Nigeria Cocoa Midcrop Yield Seen at 25-Year Low on Weather

  • Farmers reporting output decline of as much as 70 percent
  • Cocoa crop hurt by prolonged dry spell early this year

Nigeria’s cocoa midcrop output is seen falling by as much as 70 percent this year from the previous season after unfavorable weather took a toll on the crop earlier in 2016, farmers said.

“This season’s midcrop harvest is the worst we have witnessed in the last 25 years,” Rufus Orosundafosi, a cocoa farmer, said by phone from the southwest cocoa-growing hub of Idanre that accounts for about 25 percent of the country’s production. “We will not get up to 30 percent of last year’s midcrop yield.”

Output for the midcrop from Orosundafosi’s 120 hectare farm in Idanre fell to 60 tons this year from its average of 370 tons in previous years. A similar trend is being reported across Nigeria’s southwest, which produces about two-thirds of the country’s cocoa, according to Raimi Adetunji, president of the Cocoa Farmers Association of Nigeria.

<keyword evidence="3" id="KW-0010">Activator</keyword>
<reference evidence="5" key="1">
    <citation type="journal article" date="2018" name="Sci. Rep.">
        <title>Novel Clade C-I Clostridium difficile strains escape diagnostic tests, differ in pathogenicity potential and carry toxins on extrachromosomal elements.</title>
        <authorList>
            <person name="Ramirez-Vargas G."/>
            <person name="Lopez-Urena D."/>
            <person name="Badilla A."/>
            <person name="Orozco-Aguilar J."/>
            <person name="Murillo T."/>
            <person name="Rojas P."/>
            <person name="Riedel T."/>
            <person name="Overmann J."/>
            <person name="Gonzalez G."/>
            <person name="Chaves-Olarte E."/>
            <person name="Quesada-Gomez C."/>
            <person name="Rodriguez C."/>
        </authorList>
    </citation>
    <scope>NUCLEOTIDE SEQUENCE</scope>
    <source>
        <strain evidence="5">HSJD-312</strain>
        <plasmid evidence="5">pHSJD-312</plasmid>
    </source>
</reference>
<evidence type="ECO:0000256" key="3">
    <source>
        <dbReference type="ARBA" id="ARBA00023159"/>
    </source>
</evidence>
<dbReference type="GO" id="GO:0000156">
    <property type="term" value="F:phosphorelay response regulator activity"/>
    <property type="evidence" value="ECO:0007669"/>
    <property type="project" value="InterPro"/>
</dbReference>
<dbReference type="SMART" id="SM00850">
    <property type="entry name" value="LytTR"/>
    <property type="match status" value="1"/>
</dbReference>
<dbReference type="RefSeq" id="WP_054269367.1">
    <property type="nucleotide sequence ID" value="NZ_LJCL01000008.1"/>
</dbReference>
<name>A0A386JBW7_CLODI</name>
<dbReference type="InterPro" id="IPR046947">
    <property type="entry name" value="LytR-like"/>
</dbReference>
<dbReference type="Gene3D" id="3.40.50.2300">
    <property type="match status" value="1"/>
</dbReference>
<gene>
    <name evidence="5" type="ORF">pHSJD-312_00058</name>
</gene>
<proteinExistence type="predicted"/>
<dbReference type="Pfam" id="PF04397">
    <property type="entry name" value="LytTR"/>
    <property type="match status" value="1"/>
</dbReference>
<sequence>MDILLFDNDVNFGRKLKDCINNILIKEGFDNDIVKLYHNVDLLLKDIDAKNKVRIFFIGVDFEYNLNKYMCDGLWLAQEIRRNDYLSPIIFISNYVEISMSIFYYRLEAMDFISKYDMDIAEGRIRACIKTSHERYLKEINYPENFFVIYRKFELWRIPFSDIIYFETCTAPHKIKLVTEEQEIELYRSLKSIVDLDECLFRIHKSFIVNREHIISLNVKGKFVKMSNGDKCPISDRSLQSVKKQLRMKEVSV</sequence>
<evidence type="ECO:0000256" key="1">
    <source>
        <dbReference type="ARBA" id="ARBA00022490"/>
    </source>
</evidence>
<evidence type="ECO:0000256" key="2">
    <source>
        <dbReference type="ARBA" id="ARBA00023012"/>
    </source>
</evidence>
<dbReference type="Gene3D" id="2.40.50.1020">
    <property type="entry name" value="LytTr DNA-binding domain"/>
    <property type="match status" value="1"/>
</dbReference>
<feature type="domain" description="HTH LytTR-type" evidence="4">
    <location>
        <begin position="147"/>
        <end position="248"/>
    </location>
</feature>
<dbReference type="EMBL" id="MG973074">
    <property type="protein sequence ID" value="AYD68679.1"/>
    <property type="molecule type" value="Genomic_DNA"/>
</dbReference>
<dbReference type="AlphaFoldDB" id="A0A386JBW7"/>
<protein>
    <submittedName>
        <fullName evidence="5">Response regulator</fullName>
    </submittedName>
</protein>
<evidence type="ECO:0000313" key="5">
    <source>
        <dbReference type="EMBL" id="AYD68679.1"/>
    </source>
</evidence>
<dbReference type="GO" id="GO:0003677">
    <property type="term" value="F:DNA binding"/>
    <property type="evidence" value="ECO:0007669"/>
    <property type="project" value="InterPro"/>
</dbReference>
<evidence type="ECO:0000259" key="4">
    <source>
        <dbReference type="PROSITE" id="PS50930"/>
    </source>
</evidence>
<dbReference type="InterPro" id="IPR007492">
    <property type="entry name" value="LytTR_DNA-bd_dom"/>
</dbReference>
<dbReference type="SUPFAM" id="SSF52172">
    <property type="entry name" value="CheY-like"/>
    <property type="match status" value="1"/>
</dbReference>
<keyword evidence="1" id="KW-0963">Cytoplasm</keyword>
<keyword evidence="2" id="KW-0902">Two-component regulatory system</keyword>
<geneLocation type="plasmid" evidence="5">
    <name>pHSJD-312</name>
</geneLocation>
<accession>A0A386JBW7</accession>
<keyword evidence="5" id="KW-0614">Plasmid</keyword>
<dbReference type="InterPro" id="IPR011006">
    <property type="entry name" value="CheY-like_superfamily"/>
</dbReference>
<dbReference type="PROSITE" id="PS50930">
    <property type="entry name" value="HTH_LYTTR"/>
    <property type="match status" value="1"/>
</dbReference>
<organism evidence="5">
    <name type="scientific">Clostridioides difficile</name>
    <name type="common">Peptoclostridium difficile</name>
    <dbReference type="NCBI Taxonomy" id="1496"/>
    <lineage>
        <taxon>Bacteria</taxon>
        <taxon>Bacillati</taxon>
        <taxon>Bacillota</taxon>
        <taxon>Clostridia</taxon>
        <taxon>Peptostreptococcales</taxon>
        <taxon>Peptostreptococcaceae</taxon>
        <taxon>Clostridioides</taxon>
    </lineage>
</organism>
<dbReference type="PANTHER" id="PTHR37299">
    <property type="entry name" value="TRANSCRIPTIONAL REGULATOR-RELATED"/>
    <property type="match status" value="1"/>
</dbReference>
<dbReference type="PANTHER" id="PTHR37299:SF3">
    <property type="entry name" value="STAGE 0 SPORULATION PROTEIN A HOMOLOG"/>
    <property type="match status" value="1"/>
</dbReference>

Nigeria’s two cocoa harvests include the smaller midcrop from April to June, and the main crop from October to December. The midcrop normally accounts for about a third of the country’s output. A prolonged dry spell early this year hurt the development of buds for the midcrop, according to farmers.

Nigeria is the world’s biggest cocoa producer after Ivory Coast, Ghana and Indonesia, with a government-estimated output of 350,000 tons in the 2013-14 season. The International Cocoa Organization estimates Nigeria’s output at 240,000 tons for the same period.

Year-on-year exports declined continually through the midcrop season, according to figures compiled by ports and shipping companies’ agents in the country’s main port of Lagos. Shipments fell 12 percent in April, 31 percent in May and 65 percent in June, the figures showed.